"My parents mostly grew up outside of the American financial system."

Sue, 34
Los Angeles, CA

"I sometimes talk to my parents, but they mostly grew up outside of the American financial system, and they've [always] been self-employed. They used to flip houses, so the thing they're best at is assessing properties and knowing the ins and outs of real estate, which is very valuable but limited in scope, certainly.

"For work-related financial things (401(k), Roth IRAs, etc.) and the actual financial industry, I talk to two of my best friends who are savvy about finances. One of them is a CPA and the other does the budgets of the HR department of a huge Fortune 500 company. I'm a physician, and physicians stereotypically make terrible financial decisions, so I've learned to rely on a few niche money blogs (White Coat Investor being one of them) and my best friend's — the CPA's — mom, who is a physician and very financially adept, for information and background research.

"When I was in training, I'd go to a ton of free seminars from CFPs that were targeted at physicians-in-training, just to make sure I was directing myself in the general right direction. However, I refuse to pay money for someone to be my financial advisor or investor. Nobody cares about your money as much as you do, so I delegate all final say-so to myself only."

"I have embellished my parents' financial situation to various friends, and even long-term boyfriends."

Kate, 27
Philadelphia, PA

"My parents struggled with money when I was growing up, therefore it feels extra taboo to me, and that's shaped the way I talk about money now.

"I have embellished my parents' financial situation to various friends, and even long-term boyfriends, just because the friend or S.O. clearly grew up in better circumstances. I am comfortable enough around my current boyfriend to share an unedited version of my childhood finances, but I still don't disclose my full monthly paycheck to him even though we split the bills down the middle. I often lament stupid spending with friends ("I just spent way too much at Zara, WHYYYY!"), but we don't get into specifics. I have only one friend with whom I talk about struggling to pay for unforeseen expenses, dipping into savings, and living (sometimes) paycheck to paycheck. But even so, I still have no idea how much she makes or anything too specific.

"It's funny, though: I know a lot about the debt of my friends, specifically their student loans, because we're all in that same boat. It makes sense — sharing stories of your debt with other people (usually) makes you relatable as you find a common bond; sharing your financial situation at large is only alienating."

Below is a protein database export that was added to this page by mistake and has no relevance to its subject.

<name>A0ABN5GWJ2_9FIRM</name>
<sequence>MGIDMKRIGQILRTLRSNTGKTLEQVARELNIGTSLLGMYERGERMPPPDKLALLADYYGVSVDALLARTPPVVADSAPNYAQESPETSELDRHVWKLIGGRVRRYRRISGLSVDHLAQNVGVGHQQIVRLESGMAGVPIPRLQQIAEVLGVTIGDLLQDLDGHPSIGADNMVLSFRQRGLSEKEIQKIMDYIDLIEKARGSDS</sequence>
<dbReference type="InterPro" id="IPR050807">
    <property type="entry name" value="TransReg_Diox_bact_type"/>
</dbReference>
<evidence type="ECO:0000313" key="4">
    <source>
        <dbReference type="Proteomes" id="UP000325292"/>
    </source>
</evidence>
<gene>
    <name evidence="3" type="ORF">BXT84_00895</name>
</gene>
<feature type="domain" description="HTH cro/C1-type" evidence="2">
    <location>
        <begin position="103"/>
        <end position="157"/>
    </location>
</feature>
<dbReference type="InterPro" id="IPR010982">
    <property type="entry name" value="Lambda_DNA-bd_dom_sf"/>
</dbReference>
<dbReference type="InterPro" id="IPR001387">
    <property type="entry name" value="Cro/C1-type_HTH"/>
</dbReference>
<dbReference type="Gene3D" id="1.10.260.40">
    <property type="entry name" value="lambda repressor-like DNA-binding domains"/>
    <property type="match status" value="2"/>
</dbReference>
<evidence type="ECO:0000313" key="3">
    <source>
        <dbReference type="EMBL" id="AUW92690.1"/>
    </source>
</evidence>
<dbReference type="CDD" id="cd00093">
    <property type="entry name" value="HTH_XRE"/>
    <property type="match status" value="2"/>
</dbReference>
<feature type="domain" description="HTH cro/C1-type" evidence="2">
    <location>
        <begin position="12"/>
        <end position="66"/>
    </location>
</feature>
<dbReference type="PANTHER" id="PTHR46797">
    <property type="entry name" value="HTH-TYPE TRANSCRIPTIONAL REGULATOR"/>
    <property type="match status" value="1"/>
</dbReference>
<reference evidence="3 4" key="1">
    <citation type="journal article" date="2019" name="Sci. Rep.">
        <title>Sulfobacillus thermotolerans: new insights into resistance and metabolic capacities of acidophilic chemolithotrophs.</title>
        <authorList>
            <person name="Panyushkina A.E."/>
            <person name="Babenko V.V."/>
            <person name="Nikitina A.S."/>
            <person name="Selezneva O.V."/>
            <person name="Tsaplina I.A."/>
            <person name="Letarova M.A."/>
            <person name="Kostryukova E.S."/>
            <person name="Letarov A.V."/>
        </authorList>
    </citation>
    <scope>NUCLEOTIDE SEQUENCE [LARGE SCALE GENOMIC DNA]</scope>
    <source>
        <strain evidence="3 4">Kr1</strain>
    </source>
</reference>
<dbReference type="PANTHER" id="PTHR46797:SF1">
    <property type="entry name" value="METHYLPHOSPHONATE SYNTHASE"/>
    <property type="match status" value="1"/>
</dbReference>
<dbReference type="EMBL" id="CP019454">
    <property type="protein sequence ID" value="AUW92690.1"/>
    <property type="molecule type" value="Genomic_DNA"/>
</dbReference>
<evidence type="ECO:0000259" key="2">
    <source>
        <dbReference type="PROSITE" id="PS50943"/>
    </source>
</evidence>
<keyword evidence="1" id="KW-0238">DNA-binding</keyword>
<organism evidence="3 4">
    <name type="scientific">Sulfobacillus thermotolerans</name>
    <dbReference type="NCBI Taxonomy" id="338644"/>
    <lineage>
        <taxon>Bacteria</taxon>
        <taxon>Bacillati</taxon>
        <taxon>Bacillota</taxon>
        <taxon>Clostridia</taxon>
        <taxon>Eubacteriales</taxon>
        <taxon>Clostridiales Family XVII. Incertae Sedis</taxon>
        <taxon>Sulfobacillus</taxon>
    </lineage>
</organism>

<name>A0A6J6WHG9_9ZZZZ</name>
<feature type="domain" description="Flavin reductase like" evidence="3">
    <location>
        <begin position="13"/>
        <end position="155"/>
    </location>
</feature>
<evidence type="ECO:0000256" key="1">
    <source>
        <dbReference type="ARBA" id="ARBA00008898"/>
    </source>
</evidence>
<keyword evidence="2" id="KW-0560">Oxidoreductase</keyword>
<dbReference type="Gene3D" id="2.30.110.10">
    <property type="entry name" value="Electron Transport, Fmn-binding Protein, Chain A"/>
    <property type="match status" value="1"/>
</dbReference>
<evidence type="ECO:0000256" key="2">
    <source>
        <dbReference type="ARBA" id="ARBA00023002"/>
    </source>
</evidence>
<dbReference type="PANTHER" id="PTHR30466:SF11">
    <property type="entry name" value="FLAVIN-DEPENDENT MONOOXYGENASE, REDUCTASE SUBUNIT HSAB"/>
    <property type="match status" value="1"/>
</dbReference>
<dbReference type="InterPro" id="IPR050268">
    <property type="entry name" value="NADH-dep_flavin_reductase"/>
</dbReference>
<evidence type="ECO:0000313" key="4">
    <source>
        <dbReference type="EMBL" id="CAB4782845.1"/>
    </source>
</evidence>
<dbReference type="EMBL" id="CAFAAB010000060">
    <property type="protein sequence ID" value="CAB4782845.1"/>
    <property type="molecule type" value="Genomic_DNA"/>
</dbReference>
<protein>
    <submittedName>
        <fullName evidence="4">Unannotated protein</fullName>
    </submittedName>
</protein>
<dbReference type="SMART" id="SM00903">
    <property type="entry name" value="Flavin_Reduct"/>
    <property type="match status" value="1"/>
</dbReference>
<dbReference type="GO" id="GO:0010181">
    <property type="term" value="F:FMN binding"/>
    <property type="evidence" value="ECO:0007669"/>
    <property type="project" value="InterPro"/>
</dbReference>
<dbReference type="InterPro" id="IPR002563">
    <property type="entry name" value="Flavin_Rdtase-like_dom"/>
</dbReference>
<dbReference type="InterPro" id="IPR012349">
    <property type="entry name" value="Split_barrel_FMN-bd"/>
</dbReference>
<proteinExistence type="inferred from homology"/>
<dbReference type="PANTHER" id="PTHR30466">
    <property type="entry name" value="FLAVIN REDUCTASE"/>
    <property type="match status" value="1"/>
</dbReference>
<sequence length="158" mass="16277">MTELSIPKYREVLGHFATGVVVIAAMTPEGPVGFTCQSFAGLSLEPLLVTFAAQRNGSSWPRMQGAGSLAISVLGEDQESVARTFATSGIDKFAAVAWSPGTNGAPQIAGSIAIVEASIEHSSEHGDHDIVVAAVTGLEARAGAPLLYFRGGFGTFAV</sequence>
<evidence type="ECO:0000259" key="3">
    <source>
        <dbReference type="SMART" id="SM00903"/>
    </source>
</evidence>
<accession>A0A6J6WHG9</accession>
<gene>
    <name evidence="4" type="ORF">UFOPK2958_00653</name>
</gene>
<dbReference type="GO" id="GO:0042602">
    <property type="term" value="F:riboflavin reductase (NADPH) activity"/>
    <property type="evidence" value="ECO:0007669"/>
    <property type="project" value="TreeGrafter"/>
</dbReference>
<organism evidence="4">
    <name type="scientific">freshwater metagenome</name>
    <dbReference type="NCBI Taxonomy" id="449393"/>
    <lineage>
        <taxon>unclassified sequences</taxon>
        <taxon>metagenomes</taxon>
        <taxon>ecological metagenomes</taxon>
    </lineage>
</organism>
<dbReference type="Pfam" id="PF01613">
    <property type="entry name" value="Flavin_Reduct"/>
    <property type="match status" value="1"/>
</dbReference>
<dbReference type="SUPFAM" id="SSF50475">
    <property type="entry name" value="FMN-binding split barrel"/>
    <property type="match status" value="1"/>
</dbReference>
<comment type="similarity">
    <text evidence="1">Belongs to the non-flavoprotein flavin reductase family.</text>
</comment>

"I try not to complain about salary. My best friend is a teacher and I think she's underpaid."

Rachel, 24
Memphis, TN

"I do talk about money with my parents. I trust them to help me make better choices with my money because they know more about finances and managing them responsibly.

"As for my friends, I only talk about money with my closest friends. I try not to complain about salary because my best friend is a teacher and I think she's substantially underpaid. I firmly believe teachers should make so much more than they do, so I consider myself lucky to make what I do, even if this isn't the career path I want to take. I also consider my friends who have part-time jobs or are struggling to find work, and remind myself to be humble and thankful that I do have a job. I'm very lucky for that."

"I don't want judgement from anyone."

Gaby, 25
Salt Lake City, UT

"I talk to my friends about looming student loan debt, and they understand because they are in the same boat as I am. It's a little uncomfortable because I don't like to talk about finances. It's really personal for me, and I don't want judgement from anyone about how I decide to spend my hard-earned money."

"My friends do not know anything about my finances."

Tina, 27
Los Angeles, California

"Only my parents and my fiancé know exactly how much I make and how much I spend. It's always been easy for me to open up to my parents because they were so honest about their finances with me growing up.

"My fiancé and I share joint checking and joint savings accounts. My friends don't know anything about my finances. We're not direct with each other when it comes to our salaries."

"Conversations with [my parents] about money usually end in a fight."

Keighly, 21
New York City

"My best friend is the person I talk to the most about money. She and I are in the same boat financially, in that our parents have just about stopped supporting us as we finish up college. We both work two jobs, so there have been plenty of late-night sobbing phone calls while we complain about the grind. The complaint is usually that it seems like everyone else is on vacation or shopping or having an amazing time, and we're stuck working all. The. Time.

"It's hard to talk to my parents about my finances. They feel guilty they can't provide more, and I feel guilty that I'm not doing more. Conversations with them about money usually end in a fight, so it's not worth it. As I've gotten older, I've learned to be less embarrassed about my finances. Most people are struggling just the same!"